Mazda’s new version of its sedan mainstay, the 3, pushes the boundaries of mainstream cars upwards
Yamaguchi, Japan – Top Gear Singapore is a bastion for all things four-wheeled, fast, furious, and fun, but honestly, watching the competition further down the scale can be just as fascinating. That’s because it involves products that almost anyone can own in their lifetime.
Which is why the new 2019 Mazda 3 has got me rather excited. It may have 155hp and a 2.0-litre engine engineered for efficiency rather than emotion, but literally everything else about the car is so different and so much better, it’s going to harry cars far beyond its on-paper segment.
There’s a good reason for this too, and not just because the car is Mazda’s best-seller in Singapore and around the world. Like the CX-5 SUV did in 2012, the new 3 also marks a new era for the Hiroshima-based brand, and the technology we see here is going to be in all of its cars for the next decade and beyond.
We’ll get our complaint out of the way first: The only confirmed model for Singapore at this time is the 1.5-litre inline4, which is the same powerplant as before, albeit matched to the new Mazda Hybrid System – a mild hybrid setup that doesn’t add any power, but instead focuses on efficiency improvements.
We drove the 2.0-litre non-hybrid model, which is as conventional as the new car gets, and is under consideration for Singapore. Also being considered is the king of the range – the 2.0 Skyactiv X – which combines the mild hybrid system with Mazda’s one-of-a-kind compression ignition tech that claims to possess the best qualities of gasoline and diesel engines.
You don’t need bifocals to know that there’s a new model. The new car looks gorgeous and unlike anything else on the market. East Asian cars sometimes take cues from luxury ones, but Mazda’s secret here is its insistence on using sculptors as much as pen-and-paper designers.
Mazda deliberately stepped away from the ‘more creases = technical supremacy’ type of design seen in German cars, and focused on creating a shapely body that plays better with light and shadow. Five-door enthusiasts will be glad to know that Mazda has also made a bigger effort to differentiate the sedan and hatchback, with each having a different visual character.
“The sedan is more sleek and elegant, while the hatchback is more condensed and emotional,” said Mazda chief designer Yasutake Tsuchida. At the drive, we also saw the hatchback (looks great in Soul Red) along with a new, hatch-exclusive colour called Polymetal Grey.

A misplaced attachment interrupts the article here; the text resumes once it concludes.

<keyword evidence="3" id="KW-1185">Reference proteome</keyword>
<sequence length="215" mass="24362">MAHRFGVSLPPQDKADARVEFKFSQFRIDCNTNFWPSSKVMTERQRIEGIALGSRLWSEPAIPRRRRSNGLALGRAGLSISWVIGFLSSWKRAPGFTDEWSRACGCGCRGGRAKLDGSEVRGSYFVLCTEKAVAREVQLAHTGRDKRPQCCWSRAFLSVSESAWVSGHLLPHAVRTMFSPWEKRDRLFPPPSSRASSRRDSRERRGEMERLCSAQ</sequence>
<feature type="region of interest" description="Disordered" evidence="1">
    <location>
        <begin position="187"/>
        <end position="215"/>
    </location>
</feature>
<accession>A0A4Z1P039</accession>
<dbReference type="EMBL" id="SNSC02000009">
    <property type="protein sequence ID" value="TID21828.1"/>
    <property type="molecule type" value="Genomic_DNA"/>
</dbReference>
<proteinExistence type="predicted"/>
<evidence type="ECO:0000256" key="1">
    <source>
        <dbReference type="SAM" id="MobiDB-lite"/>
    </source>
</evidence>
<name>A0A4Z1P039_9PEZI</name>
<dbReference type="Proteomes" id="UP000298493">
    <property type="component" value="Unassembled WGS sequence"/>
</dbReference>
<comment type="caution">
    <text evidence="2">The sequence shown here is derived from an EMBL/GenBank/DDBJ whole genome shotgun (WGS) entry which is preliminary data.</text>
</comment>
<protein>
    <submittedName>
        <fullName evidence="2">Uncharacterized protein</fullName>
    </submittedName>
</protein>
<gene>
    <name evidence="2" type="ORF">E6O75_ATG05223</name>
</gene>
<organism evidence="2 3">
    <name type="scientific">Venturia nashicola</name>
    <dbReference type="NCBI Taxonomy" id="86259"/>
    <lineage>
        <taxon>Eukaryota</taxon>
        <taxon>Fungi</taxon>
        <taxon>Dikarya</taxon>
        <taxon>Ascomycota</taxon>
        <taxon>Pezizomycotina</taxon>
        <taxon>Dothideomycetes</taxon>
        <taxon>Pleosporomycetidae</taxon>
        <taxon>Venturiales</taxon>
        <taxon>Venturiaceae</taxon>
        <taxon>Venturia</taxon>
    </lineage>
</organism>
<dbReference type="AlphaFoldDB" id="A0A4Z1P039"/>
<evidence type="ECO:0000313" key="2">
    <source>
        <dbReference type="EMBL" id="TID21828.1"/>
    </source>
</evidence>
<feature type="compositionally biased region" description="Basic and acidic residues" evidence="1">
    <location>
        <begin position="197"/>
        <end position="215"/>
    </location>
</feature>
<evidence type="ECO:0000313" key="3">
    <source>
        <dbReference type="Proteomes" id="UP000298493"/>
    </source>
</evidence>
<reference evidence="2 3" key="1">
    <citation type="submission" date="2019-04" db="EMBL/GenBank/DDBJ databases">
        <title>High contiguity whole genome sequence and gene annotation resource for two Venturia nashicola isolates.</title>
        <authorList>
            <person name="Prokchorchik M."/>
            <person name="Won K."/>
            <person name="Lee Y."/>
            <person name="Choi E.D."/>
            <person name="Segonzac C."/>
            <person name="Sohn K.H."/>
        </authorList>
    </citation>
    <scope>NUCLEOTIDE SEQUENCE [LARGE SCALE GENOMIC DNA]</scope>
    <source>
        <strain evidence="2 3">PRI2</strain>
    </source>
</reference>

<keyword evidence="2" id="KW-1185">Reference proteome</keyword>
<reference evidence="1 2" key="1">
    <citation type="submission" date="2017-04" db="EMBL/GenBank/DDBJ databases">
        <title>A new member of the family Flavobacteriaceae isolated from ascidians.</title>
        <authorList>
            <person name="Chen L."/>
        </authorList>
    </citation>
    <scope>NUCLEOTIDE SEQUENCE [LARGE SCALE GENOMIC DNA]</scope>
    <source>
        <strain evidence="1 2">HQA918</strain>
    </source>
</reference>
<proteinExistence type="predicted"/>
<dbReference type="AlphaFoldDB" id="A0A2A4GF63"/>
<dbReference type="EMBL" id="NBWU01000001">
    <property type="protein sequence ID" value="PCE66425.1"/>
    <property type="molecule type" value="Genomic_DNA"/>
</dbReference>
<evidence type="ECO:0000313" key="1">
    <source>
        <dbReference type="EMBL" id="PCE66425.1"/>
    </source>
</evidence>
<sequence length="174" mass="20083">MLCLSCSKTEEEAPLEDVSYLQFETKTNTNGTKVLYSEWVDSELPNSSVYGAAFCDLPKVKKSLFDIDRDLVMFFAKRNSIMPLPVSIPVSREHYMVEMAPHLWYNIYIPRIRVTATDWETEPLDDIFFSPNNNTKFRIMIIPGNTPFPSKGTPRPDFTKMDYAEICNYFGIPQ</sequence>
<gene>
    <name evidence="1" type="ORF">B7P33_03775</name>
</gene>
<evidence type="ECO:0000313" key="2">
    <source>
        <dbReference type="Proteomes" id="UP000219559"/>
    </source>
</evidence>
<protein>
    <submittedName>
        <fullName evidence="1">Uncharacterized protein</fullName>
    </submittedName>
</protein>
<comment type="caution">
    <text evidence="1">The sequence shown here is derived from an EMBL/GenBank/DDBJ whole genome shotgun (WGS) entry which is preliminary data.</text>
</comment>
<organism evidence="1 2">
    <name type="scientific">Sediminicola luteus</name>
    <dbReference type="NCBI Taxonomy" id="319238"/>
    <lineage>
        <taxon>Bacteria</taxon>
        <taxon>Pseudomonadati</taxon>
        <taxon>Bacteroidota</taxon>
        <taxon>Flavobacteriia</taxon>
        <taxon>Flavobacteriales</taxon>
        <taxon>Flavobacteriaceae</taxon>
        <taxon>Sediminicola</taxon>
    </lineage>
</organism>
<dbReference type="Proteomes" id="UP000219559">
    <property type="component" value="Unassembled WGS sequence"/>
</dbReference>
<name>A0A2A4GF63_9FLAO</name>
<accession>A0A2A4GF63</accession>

The car we saw had an additional sport kit too. In the shade, it looks like the very trendy primer flag grey seen on some performance cars, but becomes very obviously metallic in the sunshine. If its mainstream cars look this good, we can’t wait to see what a real Mazda sportscar looks like (check out the RX Vision concept car for a taster).
Another guiding principle was Japanese minimalism, something that’s plain to see on the interior of the car. Mazda focused on ‘reducing visual noise’ and improving the human-machine interface, something the elegant, uncluttered and ergonomic cabin scores big points in.
There are fewer seams and visible joints (see the upper dash which is all one piece for instance) and the infotainment screen has both been raised and made much larger (jumping from 7.0-inches to 8.8-inches).
The latter is an entirely new system with dual processors that’s crisp and lag-free in performance, and Mazda has gone to rotary-dial-only control because it’s less distracting for the driver – something we wholly agree with. Mazda also talks about how it worked to make the white backlighting and switchgear consistent in appearance and feel.
If all of these things sound familiar it’s because brands like Audi and Lexus do that too. The result is a cabin that’s really quite pleasing to be in. In fact, we can think of no better one in this price range (assuming the Mazda 3 remains in the same price, that is); there’s no wrist-contorting, no ‘why did they do this’, just simple, straightforward touches that make you appreciate the thought that’s gone into it.
On a practical measure, the car’s wheelbase is slightly longer (2725mm up from 2700mm, the car is slightly longer but almost the same width and height) but the drawback is that it seems as if the interior space is largely the same, though you can still fit five adults in relative comfort. Boot space has jumped from 419-litres to a class-leading 450-litres.
Our time behind the wheel was limited to laps on Mine Proving Ground’s main circuit and handling track in extremely wet conditions, but our initial impressions are good, especially since we were able to drive the new and old cars back-to-back.
A sodden racetrack, even with a pace car, is not the best place to experience the full range of a car’s capabilities, but it’s very obvious that the new Mazda 3 drives in a more mature, refined, and controllable way than its predecessor. The steps Mazda has taken to improve the NVH performance have paid off well, with far less wind and tyre noise at speed, as well as significantly less ‘slosh’ noise when going through standing water at high speed.
Semi-flooded, downhill, off-camber turns in cold weather are probably the closest thing to a normal Singaporean driver’s nightmare, but the Mazda 3 takes the fear out of it, since it’s more refined, but also displays improved body control and less understeer.
Mazda’s switch to a new platform with more high-strength steel is partly responsible, as is an updated version of its own G Vectoring Control (GVC) system that reduces vehicle swaying. On paper, the switch to a torsion beam rear suspension (replacing Macpherson setup) might cause driving fans concern, but if anything, the new car handles and rides much better than the previous one.
STORY Derryn Wong
PHOTOS Derryn Wong / Mazda
Mazda 3 2.0 Sedan
Engine 1997cc, inline4
Transmission 6spd auto
Top Speed TBC
Fuel Consumption est. 6.4l/100km